This past week, parts of the undergraduate body were busy talking about the Undergraduate Assembly elections. Major student organizations endorsed candidates, The Daily Pennsylvanian among them. Our own endorsement was based, at least in part, on the reality that the UA’s ability to successfully advocate to the administration on behalf of students is so low that it is best to support the person who might best unite the spirits of the undergraduate body.
This year’s elections are over, and our endorsed candidates — Jane Meyer and Ray Clark — were elected. It may go without saying, but we remain pessimistic about the general power of our undergraduate student government.
It doesn’t seem that we’re the only ones, however. According to the Nominations and Election Committee, only 39 percent of undergraduate students voted last week. This low turnout is reflective of the fact that there is a feeling of impotence with the UA. Since the UA holds no real power to effect change, other than to provide recommendations to the president, provost and trustees, students feel a certain amount of apathy towards their student government.
Let’s face the reality that we all seem to agree on but no wants to admit publicly: The trustees and administration don’t give a damn about the undergraduate body unless they begin to pose a credible threat. Maybe it’s because they think we’re unqualified to have opinions on issues ranging from divestment to sexual assault policy, but the answer is likely more simple: pure politics.
Alumni can stop donating, the government can stop providing grants and U.S. World Report can lower our ranking, but the political power of student government is close to zero. If Penn’s administration does nothing its undergraduates ask of it, the student body will still pay its bills, and we will continue to attend. Undergraduates have virtually no lobbying power. Besides utter pity, there is no reason the administration would bend to the undergraduate student body’s will. When they do accommodate undergraduates’ requests, it is simply out of convenience.
While candidates for positions throughout the UA argued about the success and implementation of projects, espousing their special connections with various administrators, we — and many others — remain unconvinced that the UA has any significant sway with Penn’s administrators.
But the problem is also more direct. When student organizations sit down with President Gutmann, they never demand what they really want, for fear of compromising their relationship with the administration. The same is true of Gutmann, who no doubt provides us with the political responses, instead of the University’s actual motivation for pursuing certain policies.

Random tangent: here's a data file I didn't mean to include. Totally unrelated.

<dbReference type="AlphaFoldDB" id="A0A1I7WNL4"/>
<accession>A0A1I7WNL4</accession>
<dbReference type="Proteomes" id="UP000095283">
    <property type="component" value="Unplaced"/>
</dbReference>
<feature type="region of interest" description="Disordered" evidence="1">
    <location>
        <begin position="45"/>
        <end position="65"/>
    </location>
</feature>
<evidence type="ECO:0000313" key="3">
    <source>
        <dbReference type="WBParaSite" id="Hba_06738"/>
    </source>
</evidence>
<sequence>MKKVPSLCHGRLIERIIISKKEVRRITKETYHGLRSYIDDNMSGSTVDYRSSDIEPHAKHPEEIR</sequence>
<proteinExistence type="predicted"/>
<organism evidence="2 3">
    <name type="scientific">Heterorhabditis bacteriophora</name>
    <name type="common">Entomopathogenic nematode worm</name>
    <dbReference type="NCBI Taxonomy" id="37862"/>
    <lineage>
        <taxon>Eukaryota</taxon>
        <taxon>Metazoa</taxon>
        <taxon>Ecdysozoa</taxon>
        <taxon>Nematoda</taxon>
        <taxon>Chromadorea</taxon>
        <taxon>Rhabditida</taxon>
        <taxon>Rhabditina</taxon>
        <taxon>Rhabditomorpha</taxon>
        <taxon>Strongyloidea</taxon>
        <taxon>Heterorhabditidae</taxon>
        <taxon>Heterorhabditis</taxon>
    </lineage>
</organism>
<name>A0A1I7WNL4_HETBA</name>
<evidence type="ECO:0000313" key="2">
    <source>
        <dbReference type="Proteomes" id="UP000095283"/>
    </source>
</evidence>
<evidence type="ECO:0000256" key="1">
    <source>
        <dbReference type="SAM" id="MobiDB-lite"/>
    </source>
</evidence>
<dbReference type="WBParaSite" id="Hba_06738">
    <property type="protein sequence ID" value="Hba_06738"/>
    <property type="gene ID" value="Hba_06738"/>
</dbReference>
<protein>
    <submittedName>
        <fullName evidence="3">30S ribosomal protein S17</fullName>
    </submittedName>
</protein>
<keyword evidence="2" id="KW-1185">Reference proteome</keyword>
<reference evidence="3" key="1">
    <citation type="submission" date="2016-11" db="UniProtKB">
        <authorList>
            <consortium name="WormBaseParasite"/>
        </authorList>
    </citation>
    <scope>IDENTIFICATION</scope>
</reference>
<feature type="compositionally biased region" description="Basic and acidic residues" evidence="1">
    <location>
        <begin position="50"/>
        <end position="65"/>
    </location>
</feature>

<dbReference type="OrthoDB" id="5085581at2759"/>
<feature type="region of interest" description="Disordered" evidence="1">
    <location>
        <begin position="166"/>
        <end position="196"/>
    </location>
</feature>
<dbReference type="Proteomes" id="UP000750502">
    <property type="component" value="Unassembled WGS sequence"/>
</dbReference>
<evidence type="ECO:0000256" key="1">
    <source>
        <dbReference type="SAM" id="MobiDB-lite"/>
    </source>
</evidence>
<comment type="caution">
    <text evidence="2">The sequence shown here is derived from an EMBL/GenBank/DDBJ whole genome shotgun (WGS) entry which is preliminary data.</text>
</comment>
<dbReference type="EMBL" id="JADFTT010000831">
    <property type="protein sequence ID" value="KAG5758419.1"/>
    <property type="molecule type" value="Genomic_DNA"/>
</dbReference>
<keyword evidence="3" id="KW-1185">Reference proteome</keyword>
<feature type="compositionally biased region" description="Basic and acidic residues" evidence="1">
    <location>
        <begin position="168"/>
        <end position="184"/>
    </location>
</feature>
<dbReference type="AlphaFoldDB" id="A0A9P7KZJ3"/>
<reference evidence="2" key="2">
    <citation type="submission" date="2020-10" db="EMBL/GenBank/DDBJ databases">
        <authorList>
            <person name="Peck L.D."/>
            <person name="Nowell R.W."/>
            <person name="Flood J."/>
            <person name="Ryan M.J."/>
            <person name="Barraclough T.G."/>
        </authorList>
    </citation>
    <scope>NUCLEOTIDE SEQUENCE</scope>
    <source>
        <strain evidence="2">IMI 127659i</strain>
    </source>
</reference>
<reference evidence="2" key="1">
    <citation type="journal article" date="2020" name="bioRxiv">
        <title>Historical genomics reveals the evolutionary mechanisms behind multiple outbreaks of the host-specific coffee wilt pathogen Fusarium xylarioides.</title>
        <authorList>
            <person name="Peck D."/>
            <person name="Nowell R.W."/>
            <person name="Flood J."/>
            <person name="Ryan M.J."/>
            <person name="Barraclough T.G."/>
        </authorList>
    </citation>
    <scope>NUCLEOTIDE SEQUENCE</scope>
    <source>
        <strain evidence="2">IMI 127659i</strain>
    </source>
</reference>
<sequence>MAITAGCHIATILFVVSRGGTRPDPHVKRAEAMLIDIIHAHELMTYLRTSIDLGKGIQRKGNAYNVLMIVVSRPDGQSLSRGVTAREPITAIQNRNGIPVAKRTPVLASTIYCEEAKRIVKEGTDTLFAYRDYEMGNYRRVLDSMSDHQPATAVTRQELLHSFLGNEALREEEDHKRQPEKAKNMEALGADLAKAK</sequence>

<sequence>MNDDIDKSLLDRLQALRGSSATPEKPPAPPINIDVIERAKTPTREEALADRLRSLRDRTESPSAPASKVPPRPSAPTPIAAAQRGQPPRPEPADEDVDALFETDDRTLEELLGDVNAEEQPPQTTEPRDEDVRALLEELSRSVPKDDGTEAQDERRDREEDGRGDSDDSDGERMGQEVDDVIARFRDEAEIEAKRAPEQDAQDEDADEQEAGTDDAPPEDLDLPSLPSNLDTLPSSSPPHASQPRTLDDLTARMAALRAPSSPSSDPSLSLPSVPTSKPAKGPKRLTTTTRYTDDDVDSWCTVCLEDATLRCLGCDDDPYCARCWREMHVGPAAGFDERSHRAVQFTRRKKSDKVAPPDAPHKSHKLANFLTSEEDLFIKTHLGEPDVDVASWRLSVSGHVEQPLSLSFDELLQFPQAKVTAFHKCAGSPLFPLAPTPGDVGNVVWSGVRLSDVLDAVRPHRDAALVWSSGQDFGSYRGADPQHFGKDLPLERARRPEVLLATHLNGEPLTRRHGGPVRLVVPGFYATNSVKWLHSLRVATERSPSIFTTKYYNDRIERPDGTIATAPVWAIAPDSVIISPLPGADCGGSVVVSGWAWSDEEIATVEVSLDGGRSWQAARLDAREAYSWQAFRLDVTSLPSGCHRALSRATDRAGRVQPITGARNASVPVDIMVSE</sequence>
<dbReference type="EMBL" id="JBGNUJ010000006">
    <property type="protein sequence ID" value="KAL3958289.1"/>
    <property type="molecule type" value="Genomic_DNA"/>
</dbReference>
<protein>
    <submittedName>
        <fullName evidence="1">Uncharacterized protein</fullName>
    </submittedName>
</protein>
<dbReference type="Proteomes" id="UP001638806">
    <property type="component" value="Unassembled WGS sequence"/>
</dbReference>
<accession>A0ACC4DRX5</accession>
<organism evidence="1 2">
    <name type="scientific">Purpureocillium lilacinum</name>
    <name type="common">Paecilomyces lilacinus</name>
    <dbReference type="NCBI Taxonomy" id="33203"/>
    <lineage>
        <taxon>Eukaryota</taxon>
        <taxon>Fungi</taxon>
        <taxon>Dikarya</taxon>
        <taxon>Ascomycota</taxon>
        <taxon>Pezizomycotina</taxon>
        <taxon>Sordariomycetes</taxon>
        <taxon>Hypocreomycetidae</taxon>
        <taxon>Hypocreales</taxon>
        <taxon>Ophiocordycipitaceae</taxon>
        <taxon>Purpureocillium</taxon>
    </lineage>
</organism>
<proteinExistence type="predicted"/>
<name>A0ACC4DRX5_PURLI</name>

This leads to a process without progress. Everyone plays nice, and no one wins.
So what’s the alternative? The DP provided one option in 1989 with an editorial that stated, “Anything less than a complete restructuring to the UA would be futile and the time has come to end the futility.” It called for an abolishing of the UA with the steps necessary to fulfill such an undertaking. This option is extreme today; the UA is not in as dire straits now as it was 26 years ago.
In order to be a viable form of student government, the UA should be given more representation in the upper levels of Penn’s administration, and a greater voice at the Board of Trustees in particular. Giving the president of the undergraduate student government a seat at Trustee meetings would greatly improve the UA’s ability to communicate the feelings and opinions of undergraduates.
The referendum is an underutilized option for getting student opinions to the administration and the trustees. Student government has done well the past semester in working with Fossil Free Penn to push the divestment issue. And the UA would do well to encourage more referendums and continue to make recommendations to the trustees; even if most or all fail, it will have succeeded in representing undergraduate interests.
It is unlikely that a panacea to the problems of undergraduate student government exists, but the place to start for the new government is to listen closely to all students from day one. No matter what happens, the challenge for the newest iteration of the UA is to be a proper, effective advocate on behalf of the undergraduate students it has been elected to represent.
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